Newborns who are hypothermic must be rewarmed as soon as possible. The temperature in the room where the rewarming takes place should be at least 97.6 degrees Fahrenheit. Cold clothing should be removed and replaced with pre-warmed clothing and a cap. The newborn should be quickly rewarmed; if a warming device is used, the baby should be clothed and its temperature should be checked frequently during the rewarming process. It is critical to keep feeding the baby in order to provide calories and fluid. Breastfeeding should be resumed as soon as possible. If the infant is too weak to breastfeed, breast milk can be given via nasogastric tube, spoon, or cup. It is critical to recognize that hypothermia can be a sign of infection. Every hypothermic newborn should therefore be assessed for infection.

A hypothermia diagnosis is confirmed in a hospital by measuring the actual body temperature with a low-reading thermometer, if one is available. The method of rewarming used is determined by the severity of the hypothermia as well as the availability of staff and equipment.

In cases of mild hypothermia (body temperature 36.0*-36.4*c/96.8*-97.5*f), skin-to-skin contact in a warm room (at least 25*c-77*f) can be used to rewarm the baby.

The clothed baby can be rewarmed in cases of moderate hypothermia (body temperature 32-35.9c/89.6-96.6f):

•under a radiant heater;

•in an incubator, at 35-36*c (95-96.8*f);

•by using a heated water-filled mattress;

•in a warm room: the room temperature should be 32-34°C/89.6-93.2°F (higher if the baby is small or sick);

•If the cot has been heated with a hot water bottle or a hot stone, these should be removed before the baby is placed in it.

•If nothing else is available or the baby is clinically stable, skin-to-skin contact with the mother in a warm room (at least 25°C/77°F) can be used.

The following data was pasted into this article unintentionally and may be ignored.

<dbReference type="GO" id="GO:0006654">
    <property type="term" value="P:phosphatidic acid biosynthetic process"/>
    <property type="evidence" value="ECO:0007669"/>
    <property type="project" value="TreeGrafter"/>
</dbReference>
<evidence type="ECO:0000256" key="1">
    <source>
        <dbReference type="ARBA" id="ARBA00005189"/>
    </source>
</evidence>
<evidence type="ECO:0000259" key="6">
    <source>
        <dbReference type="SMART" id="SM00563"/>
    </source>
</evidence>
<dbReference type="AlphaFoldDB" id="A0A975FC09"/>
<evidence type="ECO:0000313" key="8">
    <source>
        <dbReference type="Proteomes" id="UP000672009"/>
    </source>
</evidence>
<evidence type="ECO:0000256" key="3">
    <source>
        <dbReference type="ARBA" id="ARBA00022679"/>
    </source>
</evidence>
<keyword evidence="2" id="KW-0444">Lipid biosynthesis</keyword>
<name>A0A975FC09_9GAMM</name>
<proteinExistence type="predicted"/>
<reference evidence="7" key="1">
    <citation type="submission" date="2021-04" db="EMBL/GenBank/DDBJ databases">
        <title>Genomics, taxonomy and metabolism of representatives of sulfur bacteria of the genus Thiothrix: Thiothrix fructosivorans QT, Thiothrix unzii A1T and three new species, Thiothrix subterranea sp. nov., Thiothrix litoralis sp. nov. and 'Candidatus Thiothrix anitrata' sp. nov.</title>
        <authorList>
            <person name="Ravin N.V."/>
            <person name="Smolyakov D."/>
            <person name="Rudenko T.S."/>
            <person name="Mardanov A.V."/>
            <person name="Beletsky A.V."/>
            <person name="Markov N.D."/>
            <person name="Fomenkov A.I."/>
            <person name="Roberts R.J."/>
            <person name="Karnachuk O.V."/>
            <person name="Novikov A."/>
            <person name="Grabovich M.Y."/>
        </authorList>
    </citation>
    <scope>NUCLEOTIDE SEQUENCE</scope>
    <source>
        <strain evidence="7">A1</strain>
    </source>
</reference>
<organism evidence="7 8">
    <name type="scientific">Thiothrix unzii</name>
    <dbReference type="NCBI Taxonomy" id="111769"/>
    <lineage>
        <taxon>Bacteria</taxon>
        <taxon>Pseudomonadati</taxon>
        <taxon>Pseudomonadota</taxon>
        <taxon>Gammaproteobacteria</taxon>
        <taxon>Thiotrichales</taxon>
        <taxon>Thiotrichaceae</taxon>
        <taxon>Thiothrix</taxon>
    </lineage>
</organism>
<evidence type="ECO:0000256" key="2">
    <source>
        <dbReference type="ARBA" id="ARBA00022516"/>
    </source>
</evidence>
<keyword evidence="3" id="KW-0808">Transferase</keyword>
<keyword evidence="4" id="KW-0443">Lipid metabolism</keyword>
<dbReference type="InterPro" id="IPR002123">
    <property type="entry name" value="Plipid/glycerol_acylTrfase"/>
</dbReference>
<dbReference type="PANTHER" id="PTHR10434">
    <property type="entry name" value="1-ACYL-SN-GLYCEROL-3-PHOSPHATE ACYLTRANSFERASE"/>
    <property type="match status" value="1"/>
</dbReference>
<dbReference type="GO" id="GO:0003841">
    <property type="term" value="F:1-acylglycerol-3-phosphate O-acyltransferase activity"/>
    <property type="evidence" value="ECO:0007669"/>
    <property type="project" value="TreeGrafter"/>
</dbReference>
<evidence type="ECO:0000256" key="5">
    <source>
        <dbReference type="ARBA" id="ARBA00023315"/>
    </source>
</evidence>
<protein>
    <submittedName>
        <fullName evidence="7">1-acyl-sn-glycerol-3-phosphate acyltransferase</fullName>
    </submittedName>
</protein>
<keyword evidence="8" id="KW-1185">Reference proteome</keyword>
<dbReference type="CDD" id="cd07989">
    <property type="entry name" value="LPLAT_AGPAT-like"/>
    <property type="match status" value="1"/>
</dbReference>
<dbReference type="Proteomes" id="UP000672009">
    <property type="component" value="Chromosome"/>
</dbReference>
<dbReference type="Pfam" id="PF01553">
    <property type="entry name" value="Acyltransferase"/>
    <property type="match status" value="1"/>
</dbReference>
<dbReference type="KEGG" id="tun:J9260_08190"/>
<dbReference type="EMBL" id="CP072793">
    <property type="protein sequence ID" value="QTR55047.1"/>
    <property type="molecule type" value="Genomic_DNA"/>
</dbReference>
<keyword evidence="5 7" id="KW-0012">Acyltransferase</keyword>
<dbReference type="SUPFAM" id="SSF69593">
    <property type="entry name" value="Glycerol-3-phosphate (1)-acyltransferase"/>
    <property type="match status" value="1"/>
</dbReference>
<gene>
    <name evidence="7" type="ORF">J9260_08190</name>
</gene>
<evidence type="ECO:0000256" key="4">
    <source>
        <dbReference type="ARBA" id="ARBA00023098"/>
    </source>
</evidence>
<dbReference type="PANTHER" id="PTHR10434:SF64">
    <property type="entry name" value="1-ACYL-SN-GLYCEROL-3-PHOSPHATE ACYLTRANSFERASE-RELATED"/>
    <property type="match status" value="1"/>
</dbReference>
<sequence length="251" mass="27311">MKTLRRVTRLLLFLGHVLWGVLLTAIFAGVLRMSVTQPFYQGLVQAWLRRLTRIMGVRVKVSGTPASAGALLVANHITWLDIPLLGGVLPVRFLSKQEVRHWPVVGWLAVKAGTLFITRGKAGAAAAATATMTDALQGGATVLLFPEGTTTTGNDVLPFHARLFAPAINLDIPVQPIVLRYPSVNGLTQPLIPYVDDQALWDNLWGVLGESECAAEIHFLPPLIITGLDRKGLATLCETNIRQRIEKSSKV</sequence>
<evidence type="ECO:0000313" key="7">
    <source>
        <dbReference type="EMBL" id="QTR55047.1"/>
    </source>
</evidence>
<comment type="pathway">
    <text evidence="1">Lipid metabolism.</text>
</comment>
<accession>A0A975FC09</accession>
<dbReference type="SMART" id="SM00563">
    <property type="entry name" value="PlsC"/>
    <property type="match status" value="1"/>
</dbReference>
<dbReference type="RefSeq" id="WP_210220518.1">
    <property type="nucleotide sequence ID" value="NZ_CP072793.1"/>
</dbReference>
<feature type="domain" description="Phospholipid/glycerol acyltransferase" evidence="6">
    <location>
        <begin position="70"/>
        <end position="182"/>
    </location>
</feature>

•The rewarming procedure should be repeated until the baby's temperature returns to normal. Every hour, the temperature of the device being used or the room should be checked and adjusted accordingly. The baby should be fed at all times.

•Feeding should continue to provide calories and fluid, as well as to prevent a drop in blood glucose level, which is common in hypothermic infants. If this is not possible, blood glucose monitoring becomes critical, and an intravenous line should be set up to administer glucose if necessary.

•Skin-to-skin contact is the most effective way to rewarm a baby with mild hypothermia at home. The room should be warm (at least 25°C/77°F) for the best effect, and the baby should be wrapped in a warm blanket and wearing a pre-warmed cap. The rewarming process should be repeated until the baby's temperature returns to normal or the baby's feet no longer feel cold. The mother should continue to breastfeed as usual.

•Hot water bottles or hot stones can be dangerous because they can easily cause burns in babies' cold skin due to poor blood circulation. As a result, they should never be placed near the baby. If they are used to warm a cot, they should be removed before the baby is placed inside.

•If the baby becomes lethargic and refuses to suckle, this is a warning sign that he or she should be taken to the hospital. During transportation, the baby should maintain skin-to-skin contact with the mother.